The point is to learn. Ask not for a lighter burden but for broader shoulders. To achieve this, one must first dig deep into oneself and uncover, which will hopefully lead to an understanding. I was running because I did not want to uncover the deep, dark secrets of my soul that I spent years burying. Why uncover the past?

I didn’t know why, but I heard the cry of my soul. I began to dig, then went deeper and deeper. I grew up in shame. My mother was physically and mentally abused by my father.  He even put a gun to her head a pulled the trigger when she announced the news that she was carrying a baby girl, who so happened to be me. Can you image my mother’s pain? I grew up wanting to make it all better. “It will be okay, don’t worry about me, I’ll take care of myself - you’ve done and endured more than enough.”  It became the driving force of my life and led to awards, success, scholarships, interviews and travels. Still, this never allowed my mother to be a mother, and it never allowed me to feel like an actual child. I never wanted to be a burden, yet it wasn’t until I in fact felt like a burden that my world as I had known it collapsed around me. My soul was screaming for help but didn’t know how to just come out and ask for it.  I’ve never allowed myself to ask for help, so consequently, it wasn’t something that I was accustomed to. I always simply dealt with anything that was handed to me. It wasn’t until this failure that I truly realized what was missing. I needed my mother’s help, and I needed family. It had become time to let down my guard and declare that everything wasn’t okay.   It was OK to admit that I don’t know what to do.  I had to acknowledge my pain and the shame I had hidden away inside. I not only had to come to grips with my failure; I had to finally come to the realization that I’m not as strong or as brave as I thought. FUCK!  Here I was, 30 years old on the doorstep of my mother’s home crying for help like a 3 year old child. 

Sometimes we hit bumps in the road that signal to us a need to make a turn down another path. Sometimes we have to go through a hurricane to see how much destruction our choices in life can cause. Sometimes we have to go away to deal with these choices and regain ourselves. Isn’t that what prison does?  It takes you away from society to allow you to think. It gives you that time to dig deep, uncovering yourself.  It affords you a chance to find a new path and new outlook on life. Don’t we all need second chances? Don’t we all need help? Rather than judge and point the finger, why not lend a hand and help someone who has fallen? We’ve all fallen. So who are we to cast judgement?  I ask you to listen closely to someone's story. Understand their life and maybe then, you will be able to see the light through all the darkness. To see the hope among-st all the despair. To offer a second chance in life that can re-emerge from the destruction.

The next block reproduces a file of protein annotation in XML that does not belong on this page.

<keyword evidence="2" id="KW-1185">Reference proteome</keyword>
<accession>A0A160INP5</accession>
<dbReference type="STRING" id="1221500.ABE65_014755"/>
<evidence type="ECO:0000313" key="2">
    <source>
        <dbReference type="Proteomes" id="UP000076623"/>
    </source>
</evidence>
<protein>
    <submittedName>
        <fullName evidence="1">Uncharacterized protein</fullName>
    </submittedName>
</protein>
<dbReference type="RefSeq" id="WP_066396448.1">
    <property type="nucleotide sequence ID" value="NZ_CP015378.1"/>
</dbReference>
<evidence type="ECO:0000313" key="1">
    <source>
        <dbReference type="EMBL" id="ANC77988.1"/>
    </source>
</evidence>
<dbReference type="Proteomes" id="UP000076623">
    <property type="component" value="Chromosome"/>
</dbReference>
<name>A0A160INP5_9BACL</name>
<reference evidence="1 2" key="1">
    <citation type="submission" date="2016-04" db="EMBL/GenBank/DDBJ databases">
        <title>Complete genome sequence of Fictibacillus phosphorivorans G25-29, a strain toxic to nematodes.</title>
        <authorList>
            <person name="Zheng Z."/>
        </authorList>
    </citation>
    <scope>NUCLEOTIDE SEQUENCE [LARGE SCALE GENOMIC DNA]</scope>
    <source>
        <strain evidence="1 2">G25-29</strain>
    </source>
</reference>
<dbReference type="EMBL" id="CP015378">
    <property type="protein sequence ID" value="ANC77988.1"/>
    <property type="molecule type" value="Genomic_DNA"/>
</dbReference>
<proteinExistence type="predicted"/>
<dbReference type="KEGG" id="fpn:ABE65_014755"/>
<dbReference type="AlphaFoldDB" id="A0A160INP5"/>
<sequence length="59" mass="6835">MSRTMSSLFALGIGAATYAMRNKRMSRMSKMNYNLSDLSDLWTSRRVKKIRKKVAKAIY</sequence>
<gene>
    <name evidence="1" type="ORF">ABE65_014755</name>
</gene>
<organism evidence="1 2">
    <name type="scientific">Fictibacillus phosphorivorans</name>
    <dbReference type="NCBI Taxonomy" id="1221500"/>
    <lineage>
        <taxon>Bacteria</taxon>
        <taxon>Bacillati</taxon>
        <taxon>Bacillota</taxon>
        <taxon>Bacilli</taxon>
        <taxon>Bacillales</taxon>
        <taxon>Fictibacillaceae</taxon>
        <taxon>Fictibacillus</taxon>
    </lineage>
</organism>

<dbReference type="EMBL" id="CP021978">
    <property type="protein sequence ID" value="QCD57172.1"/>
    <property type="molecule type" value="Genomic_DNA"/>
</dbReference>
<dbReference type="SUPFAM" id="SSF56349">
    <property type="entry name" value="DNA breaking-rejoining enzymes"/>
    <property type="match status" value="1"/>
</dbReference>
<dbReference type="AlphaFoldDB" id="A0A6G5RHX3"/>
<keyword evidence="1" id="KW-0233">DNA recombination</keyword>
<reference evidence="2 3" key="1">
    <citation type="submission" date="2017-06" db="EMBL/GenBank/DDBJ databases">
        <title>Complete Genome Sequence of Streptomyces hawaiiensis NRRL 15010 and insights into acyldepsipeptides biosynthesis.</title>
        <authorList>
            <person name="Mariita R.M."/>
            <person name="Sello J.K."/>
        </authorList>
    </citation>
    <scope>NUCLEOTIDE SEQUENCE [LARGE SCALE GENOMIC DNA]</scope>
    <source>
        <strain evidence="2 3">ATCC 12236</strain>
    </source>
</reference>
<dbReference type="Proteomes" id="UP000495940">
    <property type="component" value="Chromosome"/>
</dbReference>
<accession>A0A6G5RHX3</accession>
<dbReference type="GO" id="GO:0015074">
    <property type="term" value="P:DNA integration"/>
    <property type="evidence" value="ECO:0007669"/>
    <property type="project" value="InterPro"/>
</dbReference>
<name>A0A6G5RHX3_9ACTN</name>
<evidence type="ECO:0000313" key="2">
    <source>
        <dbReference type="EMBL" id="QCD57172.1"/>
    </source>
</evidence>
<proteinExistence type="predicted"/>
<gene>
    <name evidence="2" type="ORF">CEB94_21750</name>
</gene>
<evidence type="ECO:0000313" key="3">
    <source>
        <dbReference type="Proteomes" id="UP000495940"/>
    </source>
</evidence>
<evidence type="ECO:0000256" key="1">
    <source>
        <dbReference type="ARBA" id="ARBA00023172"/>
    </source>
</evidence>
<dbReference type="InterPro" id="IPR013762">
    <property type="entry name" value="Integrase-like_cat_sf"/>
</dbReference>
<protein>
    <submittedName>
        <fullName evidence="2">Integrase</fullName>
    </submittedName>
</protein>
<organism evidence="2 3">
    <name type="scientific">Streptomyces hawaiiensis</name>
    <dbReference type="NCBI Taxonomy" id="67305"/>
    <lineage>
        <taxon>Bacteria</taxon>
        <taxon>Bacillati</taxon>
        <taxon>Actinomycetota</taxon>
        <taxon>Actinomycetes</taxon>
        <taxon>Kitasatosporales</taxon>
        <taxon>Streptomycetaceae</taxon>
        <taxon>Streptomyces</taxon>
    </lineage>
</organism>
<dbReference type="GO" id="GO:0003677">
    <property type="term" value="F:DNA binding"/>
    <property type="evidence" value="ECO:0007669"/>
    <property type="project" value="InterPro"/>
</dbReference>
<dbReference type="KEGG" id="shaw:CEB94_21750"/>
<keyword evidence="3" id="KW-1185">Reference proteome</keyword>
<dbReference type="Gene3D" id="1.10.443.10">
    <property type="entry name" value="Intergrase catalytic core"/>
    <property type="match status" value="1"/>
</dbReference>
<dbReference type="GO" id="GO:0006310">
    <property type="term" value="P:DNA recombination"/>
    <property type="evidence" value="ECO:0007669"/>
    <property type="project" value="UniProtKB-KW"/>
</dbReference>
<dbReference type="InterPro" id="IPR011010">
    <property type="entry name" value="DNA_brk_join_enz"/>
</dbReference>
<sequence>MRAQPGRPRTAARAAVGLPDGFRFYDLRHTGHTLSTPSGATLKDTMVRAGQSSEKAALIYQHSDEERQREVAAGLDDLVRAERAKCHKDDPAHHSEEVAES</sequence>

Zoe Skylar quoted,

 “For a star to be born, there is one thing that must happen: a gaseous nebula must collapse. So collapse. Crumble. This is not your destruction. This is your birth.”

I ask you to please join me on this journey of second chances. Together, let’s help break the cycle of shame. This is the second chapter in The Breaking Cycles project. Will you come along for the ride? Some might not believe in me, and that’s okay. You have every right not to. For a time, I didn’t believe in myself and still have my moments of self-doubt. At the same time, the voice inside me never dies. I won’t rest until this journey is complete.  This has become my life's work and my soul’s mission. 

If you can help The Breaking Cycles Project in anyway, know that you will be supporting organizations across the United States who are working endlessly to give new hope and direction to those who have entered through prison gates. May we not forget but forgive. Let’s try to build a world of forgiveness and understanding by creating new hope and a second chance for everyone in our society and our country. 

Brittany Doherty